“I do, and I am so glad to have you,” said the king, placing his hand on his brother’s shoulder. “I didn’t realize, being king….” He shook his head and let the thought go. “Having at least one person I can trust—”
But at that moment a corridor opened in the space beside them, extending much further back than the stone wall of the room that they were in, accompanied by a low moaning wind as the air was sucked violently back into the newly-opened space. The eerie sound made the small hairs on each brother’s arms stand straight in place, and when the corridor was opened fully, Merlin stepped down into their room, at which point it closed behind him. The low keening of sucking wind stopped the moment the opening closed and disappeared into the air.
The wizard’s appraising eye rested first on one brother, then the other, with a gaze that held no affection, or pity. For their part, he had appeared so suddenly, and precisely when they were talking about him, that they had trouble meeting his gaze, and shuffled bashfully, eyes lowered to the floor.
“King Pendragon,” Merlin said, “and brother Uther. I am glad to find you both together, for I would speak to you before you lead me into this farce tomorrow.”
“Farce, Merlin?” asked Pendragon.
“You be silent,” said the wizard sharply, “lest you make me more angry than I am.” He directed an extremely severe glance toward Pendragon that made him drop his eyes at once. “You brothers,” he shook his head in amazement. “The more I get to know you, the more insane I truly think that you are.”
Both of them swallowed and stood quietly in place like two schoolboys facing a scolding.
“Do you believe that I do not know that this man is testing me?” he said, voice low and laced with contempt. “And do you think that I do not see directly through his scheme?” he said. “He wants to discredit me in order to advance his own place in your court, king. And you are on the verge of letting him do it because of his simplistic tricks.”
Pendragon tried to shore up his courage, and lift his eyes to face the gaze of the wizard, but when he saw the fury in Merlin’s eyes, he could no longer keep his gaze steady there.
“And you, Pendragon,” he said, “do you believe that I am unaware of the many and varied ways in which you have lied to me?”
Merlin balled his hands into fists, and set his shoulders, and his eyes looked to the side of the room as he stood, body trembling, for a long moment before he spoke again. When he did, his voice was low and desolate of affection.
“Do you think, for one second, that I do not know how this fool who you are allowing to test me will die? Yes, in fact I do know. And tomorrow,” he said, pointing a damning finger at the brothers, “I will tell him still another death than the ones I have told him already.”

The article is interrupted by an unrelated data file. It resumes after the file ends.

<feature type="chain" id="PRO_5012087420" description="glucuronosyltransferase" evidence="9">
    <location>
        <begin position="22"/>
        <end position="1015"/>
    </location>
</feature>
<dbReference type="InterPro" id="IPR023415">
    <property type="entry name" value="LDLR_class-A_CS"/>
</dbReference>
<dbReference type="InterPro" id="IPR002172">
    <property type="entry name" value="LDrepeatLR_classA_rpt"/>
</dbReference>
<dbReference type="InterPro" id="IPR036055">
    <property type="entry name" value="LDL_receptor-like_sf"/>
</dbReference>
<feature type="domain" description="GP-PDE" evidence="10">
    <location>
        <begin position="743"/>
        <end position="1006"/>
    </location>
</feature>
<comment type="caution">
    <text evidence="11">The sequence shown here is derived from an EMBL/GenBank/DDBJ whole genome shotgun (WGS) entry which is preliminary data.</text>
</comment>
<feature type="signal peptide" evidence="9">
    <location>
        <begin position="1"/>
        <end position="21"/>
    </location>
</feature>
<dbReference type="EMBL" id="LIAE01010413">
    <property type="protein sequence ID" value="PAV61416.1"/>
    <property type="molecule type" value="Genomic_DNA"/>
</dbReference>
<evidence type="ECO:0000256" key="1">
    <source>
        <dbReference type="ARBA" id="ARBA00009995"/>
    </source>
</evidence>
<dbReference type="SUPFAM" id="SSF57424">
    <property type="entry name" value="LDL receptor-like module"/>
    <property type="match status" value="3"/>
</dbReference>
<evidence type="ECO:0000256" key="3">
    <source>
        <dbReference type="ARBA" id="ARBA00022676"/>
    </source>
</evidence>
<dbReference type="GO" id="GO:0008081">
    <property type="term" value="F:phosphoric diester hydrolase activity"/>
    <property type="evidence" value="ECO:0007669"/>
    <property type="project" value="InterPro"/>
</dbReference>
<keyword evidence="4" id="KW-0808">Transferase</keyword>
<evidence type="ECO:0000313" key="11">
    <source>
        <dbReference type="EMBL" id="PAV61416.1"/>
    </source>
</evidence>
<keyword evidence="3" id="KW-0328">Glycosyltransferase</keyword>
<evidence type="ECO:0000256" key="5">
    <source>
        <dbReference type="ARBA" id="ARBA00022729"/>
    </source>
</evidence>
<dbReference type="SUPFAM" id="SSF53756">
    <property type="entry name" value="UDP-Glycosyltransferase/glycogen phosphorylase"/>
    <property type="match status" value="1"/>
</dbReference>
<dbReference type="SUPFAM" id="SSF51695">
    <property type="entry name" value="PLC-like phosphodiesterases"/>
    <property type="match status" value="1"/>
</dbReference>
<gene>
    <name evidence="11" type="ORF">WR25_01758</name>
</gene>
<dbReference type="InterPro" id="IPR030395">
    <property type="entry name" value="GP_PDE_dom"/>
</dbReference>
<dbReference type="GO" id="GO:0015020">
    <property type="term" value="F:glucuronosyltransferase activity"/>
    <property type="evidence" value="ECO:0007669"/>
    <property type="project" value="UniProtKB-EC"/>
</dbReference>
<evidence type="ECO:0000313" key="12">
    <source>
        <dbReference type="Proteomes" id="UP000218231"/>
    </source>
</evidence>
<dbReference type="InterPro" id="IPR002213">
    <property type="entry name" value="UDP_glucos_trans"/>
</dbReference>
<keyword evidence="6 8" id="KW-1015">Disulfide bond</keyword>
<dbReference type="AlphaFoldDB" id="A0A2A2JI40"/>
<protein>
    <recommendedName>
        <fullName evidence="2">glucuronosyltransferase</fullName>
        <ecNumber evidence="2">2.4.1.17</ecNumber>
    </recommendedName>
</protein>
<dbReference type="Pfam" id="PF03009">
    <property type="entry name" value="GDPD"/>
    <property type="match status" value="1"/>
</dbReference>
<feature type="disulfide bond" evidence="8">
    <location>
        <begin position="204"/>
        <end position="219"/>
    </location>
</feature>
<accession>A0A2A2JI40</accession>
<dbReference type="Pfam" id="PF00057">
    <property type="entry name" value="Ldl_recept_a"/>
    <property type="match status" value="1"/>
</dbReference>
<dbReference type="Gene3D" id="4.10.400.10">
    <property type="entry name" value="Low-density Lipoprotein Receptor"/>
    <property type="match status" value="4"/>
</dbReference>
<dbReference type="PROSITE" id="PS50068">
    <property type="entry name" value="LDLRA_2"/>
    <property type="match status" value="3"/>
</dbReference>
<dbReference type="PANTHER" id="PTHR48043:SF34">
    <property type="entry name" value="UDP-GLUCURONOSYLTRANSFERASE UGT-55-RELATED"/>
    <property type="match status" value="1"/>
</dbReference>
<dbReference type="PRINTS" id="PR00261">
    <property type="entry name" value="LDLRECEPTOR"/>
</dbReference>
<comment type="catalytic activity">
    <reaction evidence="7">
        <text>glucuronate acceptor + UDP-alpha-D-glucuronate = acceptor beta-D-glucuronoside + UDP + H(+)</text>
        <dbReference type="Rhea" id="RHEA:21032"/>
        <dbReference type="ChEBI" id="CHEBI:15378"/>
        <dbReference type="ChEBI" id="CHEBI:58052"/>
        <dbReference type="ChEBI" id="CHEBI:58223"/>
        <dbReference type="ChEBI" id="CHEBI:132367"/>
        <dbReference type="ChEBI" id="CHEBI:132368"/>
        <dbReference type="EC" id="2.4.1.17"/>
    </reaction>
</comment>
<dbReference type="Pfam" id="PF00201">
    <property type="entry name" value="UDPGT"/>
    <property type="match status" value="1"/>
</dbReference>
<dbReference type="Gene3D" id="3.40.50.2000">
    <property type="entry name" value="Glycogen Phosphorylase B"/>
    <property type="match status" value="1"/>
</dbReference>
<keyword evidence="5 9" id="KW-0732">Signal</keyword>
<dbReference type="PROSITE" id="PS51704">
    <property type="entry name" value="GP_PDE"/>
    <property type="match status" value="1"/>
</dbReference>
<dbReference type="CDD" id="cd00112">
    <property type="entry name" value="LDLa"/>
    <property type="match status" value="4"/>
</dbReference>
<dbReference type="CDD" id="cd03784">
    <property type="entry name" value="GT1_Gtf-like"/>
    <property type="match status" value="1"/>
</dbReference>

Pendragon’s shoulders dropped when he heard this. “Truly?” he asked, whirling on the wizard in amazement. “Can a man really die in all the ways that you have said?”
“If he does not,” said Merlin, “then you truly are deceived, and you should have me buried alive at night. But if he does,” and he strode before them with hands on hips, “then believe me forevermore. I see perfectly well what this man’s death will be.”
Then Merlin snapped his fingers, causing the two brothers to raise their eyes to meet his fiery gaze, and pointed finger.
“And I see yours, too,” he said. “And when you see how this man dies, you will come to me and ask me about your own death.”
There Merlin stood before them, hands on hips, causing his shoulders to stand tall and wide, and his robes to hang straight off of him, making him appear huge and fearsome, which was not even to mention the sneer of contempt that made his face tight and vindictive, eyes flashing with undisguised fury. Pendragon’s lip began to tremble as he realized he was indeed terrified of the angry wizard.
Merlin pointed at Uther, but his eyes remained fixed with a terrible steadiness right on Pendragon. “And I say now to Uther only this; that I will see him rule as king before ever I leave this realm.”
Pendragon gasped in sharp astonishment, then collapsed forward as though punched in the gut. Uther’s eyes widened and went unfocused as his head fell forward into his hands. Then the wind rose with a loud screaming wail as the hole in space opened up behind the wizard. He stepped backward, it closed a moment later, and he was gone, leaving silence in his wake.